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Let T be an event whose occurrence is to be investigated and the probability with which a witness(W) tells the truth is $p$. Let E be the event of witness testifying that the event T has occurred, then how can we express $p$ in term of T and E?

In my view expressing $p$ as $Pr[T | E]$ should be the correct way of expressing this probability but I cannot find any fault if we express $p$ as $Pr[E | T]$. Some insight into it would be useful.

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I'm going to disagree with the other answer here.

The two values you gave in your question are not correct. The first one is closer, but it is the probability that a witness tells the truthgiven the event occurred. The problem doesn't tell you to assume the event occurred. So we need to consider both truthful circumstances.

  • The event occurred and the witness said it did

  • The event did not occur and the witness said it did not.

The presence of the word "and" in these circumstances tells us we want to use the joint distribution, instead of the conditional. I don't want to write the answer here until I know this is not an assignment, so I hope this helps.

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  • $\begingroup$ Derp, missed the probability for the conditions. Otherwise this is just repetitive now. $\endgroup$ – Eric Czech Sep 12 '15 at 13:13
  • $\begingroup$ I still think the joint distribution is cleaner. And you said both his answers were correct when they're both incorrect. I think is issue had to do with confusing conditionals and joints, as well as forgetting about the possibility of the two "not"s. $\endgroup$ – jlimahaverford Sep 12 '15 at 13:16
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You're right, both ways work but I don't think that's what the problem is getting at. Or at least both ways work as long as the problem is really as narrow as having an event space with two binary, non-mutually-exclusive events (would be a stupid problem otherwise though, without more info).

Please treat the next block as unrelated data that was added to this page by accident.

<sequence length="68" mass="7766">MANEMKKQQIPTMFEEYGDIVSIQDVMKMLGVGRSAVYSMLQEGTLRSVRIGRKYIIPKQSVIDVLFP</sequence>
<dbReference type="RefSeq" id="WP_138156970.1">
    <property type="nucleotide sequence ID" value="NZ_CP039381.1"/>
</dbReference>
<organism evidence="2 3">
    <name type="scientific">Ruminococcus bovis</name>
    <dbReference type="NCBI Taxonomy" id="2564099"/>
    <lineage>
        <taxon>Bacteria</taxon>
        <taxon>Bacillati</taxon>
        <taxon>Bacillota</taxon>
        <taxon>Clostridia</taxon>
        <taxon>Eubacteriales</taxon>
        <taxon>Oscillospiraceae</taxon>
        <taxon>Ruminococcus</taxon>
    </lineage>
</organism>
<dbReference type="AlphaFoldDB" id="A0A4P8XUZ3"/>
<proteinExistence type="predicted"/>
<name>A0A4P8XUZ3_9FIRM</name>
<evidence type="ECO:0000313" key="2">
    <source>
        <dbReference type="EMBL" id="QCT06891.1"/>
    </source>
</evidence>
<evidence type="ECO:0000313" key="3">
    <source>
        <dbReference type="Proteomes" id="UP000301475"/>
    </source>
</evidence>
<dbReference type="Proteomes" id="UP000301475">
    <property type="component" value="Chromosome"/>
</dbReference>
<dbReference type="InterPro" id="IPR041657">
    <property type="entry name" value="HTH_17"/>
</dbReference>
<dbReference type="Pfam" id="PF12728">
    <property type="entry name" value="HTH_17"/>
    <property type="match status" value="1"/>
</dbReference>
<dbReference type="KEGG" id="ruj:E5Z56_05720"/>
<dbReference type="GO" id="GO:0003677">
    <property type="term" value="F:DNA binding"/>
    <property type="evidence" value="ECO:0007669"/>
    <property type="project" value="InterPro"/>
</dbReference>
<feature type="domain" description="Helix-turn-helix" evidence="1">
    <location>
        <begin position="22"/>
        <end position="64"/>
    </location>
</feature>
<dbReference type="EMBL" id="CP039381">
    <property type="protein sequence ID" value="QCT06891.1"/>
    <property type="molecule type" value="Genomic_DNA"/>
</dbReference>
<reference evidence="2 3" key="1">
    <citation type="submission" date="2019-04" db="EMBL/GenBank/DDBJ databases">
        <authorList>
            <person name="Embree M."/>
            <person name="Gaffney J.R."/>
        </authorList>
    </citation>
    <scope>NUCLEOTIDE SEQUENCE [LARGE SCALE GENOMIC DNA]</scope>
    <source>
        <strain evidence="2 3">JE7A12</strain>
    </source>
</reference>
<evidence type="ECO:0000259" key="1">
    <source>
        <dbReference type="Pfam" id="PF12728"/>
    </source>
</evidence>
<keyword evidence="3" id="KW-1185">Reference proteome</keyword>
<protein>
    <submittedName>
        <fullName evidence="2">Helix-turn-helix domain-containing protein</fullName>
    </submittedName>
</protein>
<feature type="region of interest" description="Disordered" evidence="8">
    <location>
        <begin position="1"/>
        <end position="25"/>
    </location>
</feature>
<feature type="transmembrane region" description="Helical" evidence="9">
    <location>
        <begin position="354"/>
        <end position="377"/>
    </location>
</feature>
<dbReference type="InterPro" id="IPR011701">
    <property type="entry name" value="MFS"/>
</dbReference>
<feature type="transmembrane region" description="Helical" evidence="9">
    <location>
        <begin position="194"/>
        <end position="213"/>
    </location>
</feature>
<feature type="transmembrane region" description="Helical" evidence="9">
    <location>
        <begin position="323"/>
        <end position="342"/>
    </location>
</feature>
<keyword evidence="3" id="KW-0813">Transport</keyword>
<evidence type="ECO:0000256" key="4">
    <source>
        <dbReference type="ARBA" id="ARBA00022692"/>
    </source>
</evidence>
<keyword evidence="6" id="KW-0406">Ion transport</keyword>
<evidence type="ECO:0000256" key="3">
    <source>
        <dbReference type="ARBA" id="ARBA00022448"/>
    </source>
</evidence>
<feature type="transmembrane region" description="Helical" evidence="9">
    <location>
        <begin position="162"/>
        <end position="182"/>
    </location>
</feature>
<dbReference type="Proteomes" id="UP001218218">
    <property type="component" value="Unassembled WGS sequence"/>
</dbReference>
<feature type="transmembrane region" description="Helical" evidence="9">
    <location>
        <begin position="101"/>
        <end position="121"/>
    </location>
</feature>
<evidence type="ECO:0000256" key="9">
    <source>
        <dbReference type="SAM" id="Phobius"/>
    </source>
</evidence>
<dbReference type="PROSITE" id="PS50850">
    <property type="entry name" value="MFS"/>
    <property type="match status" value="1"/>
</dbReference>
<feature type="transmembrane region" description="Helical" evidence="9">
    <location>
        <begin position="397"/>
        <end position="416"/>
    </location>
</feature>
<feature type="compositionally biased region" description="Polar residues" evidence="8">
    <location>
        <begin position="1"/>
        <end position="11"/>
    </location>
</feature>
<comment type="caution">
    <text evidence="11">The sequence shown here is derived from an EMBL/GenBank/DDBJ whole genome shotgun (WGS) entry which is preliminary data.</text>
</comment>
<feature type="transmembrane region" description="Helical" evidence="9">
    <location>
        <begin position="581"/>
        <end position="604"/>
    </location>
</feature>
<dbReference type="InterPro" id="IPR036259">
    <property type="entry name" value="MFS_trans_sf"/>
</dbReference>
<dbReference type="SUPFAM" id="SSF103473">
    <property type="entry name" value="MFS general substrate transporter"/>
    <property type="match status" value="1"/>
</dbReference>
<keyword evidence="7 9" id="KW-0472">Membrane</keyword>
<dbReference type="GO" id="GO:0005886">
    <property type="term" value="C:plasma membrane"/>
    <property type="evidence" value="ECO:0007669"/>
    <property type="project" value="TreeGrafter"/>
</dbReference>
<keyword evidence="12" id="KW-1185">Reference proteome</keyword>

I think the point of the problem is really just to think about the probability of being truthful when the event doesn't occur. That's the classic "bayes" logic example, 2 binary variables, 4 outcomes.

The four possibilities in this case are:

  1. $ T \wedge E $
  2. $ T \wedge \neg E $
  3. $ \neg T \wedge E $
  4. $ \neg T \wedge \neg E $

where "$\neg$" indicates that the event did not occur.

Regardless of which variable you condition on first, the probability of the witness being truthful is the same and you could express that truthfulness as:

$$p = P(E|T)P(T) + P(\neg E|\neg T)P(\neg T)$$ OR $$p = P(T|E)P(E) + P(\neg T|\neg E)P(\neg E).$$

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  • $\begingroup$ Adding conditionals conditioned on different things is almost never the way to go. $\endgroup$ – jlimahaverford Sep 12 '15 at 12:57
  • $\begingroup$ How does that make any sense? I assume you're somehow trying to argue that working with joint distributions is more intuitive but to say using conditional probability is "almost never the way to go" is ridiculous. $\endgroup$ – Eric Czech Sep 12 '15 at 13:21
  • $\begingroup$ Please reread the comments. It said conditionals Conditioned On Different Things (events). I wrote this before you edited your post adding a factor to each term. In the future when you edit an answer please note that it is being edited otherwise previous comments are no longer in context. $\endgroup$ – jlimahaverford Sep 12 '15 at 13:27

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